Research Article: Effect of Pneumococcal Conjugate Vaccination on Serotype-Specific Carriage and Invasive Disease in England: A Cross-Sectional Study

Date Published: April 5, 2011

Publisher: Public Library of Science

Author(s): Stefan Flasche, Albert Jan Van Hoek, Elizabeth Sheasby, Pauline Waight, Nick Andrews, Carmen Sheppard, Robert George, Elizabeth Miller, Keith P. Klugman

Abstract: A cross sectional study by Stefan Flasche and coworkers document the serotype replacement of Streptococcus pneumoniae that has occurred in England since the introduction of PCV7 vaccination.

Partial Text: Streptococcus pneumoniae is a bacterium that frequently colonises
the human nasopharynx. Apart from disease outcomes such as sinusitis, otitis media,
and community-acquired pneumonia, which result from direct spread from the
nasopharynx, the pneumococcus can invade the bloodstream and cause septicaemia,
meningitis, and invasive pneumonia. Most carriage episodes, however, do not result
in either local or systemic disease. It is believed that the propensity to cause
invasive disease in healthy individuals—termed invasiveness—is largely
determined by the characteristics of the pneumococcus’ polysaccharide capsule,
although the explicit underlying mechanisms are yet to be identified [1],[2]. On the
basis of the immune response to differences in capsular polysaccharide structure,
more than 90 serotypes causing invasive disease have been described [3].

400 individuals were enrolled between 24 April 2008 and 9 November 2009. One
participant withdrew before being swabbed and in 17 individuals swabbing had to be
aborted early; these 18 participants were excluded from further analyses. The
demographic features of the remaining 382 participants were similar to the
participants in the 2001/2002 study, apart from the proportion of households with at
least one smoker, which was lower in the more recent study (Table 1). Of 180 children eligible for catch-up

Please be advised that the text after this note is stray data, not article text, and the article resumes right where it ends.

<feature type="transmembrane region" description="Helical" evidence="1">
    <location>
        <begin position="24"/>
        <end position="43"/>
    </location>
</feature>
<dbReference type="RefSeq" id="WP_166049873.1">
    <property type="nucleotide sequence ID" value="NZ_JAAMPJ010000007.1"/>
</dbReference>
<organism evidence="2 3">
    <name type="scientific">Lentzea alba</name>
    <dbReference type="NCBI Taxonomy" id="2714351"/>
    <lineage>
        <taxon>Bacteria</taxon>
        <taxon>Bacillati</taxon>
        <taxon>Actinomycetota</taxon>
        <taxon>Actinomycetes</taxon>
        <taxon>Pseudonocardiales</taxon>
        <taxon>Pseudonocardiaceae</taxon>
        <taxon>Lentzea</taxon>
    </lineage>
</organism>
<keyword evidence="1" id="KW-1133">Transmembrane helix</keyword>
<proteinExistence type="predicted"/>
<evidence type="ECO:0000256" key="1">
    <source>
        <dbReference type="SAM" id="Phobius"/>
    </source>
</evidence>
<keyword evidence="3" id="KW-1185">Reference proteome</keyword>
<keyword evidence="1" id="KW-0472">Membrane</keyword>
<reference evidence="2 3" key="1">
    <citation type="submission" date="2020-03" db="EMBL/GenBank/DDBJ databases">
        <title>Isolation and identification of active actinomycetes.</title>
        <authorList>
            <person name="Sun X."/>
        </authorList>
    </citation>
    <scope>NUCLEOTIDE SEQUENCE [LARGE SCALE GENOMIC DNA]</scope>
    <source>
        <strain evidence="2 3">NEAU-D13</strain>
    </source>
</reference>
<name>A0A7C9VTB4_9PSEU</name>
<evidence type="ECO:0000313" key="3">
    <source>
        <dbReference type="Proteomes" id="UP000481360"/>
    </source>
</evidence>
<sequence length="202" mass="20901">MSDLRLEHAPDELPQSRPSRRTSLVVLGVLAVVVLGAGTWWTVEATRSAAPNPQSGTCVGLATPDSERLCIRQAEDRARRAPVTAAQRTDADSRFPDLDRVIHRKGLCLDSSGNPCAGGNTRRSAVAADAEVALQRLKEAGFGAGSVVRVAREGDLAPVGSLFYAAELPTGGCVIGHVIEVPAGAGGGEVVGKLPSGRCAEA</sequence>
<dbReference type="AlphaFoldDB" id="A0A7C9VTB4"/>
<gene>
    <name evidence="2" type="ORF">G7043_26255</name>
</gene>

or infant vaccination only four were unvaccinated.

Our study documents the changes in carried pneumococci following the introduction of
PCV7 in England and relates these to concomitant changes in disease in order to
assess the invasiveness potential of the serotypes now predominating carriage. This
knowledge is essential for understanding replacement pneumococcal disease and
provides insight into the likely population impact of higher valency vaccines. As
reported elsewhere [13],[14], we found a major reduction in VT carriage in vaccinated
children under 5 y, but no overall change in carriage prevalence due to replacement
with NVTs. In contrast, there was an overall reduction in IPD in this age group,
illustrating that the outcome of the PCV programme as expressed in IPD is determined
by the invasiveness potential of the individual NVTs emerging in carriage. Overall
carriage prevalence in older unvaccinated siblings and parents was somewhat higher
post-PCV7 as found in parents of 2 y olds in a vaccine trial with a 2-dose or a
2+1-dose schedule in the Netherlands [23]. This finding was due to a large
increase in NVT and a smaller nonsignificant reduction in VT carriage. However, IPD
in these older age groups has not shown an overall increase in the UK [24], indicative of
the lower overall invasiveness of the replacing NVTs.

Source:

http://doi.org/10.1371/journal.pmed.1001017

 

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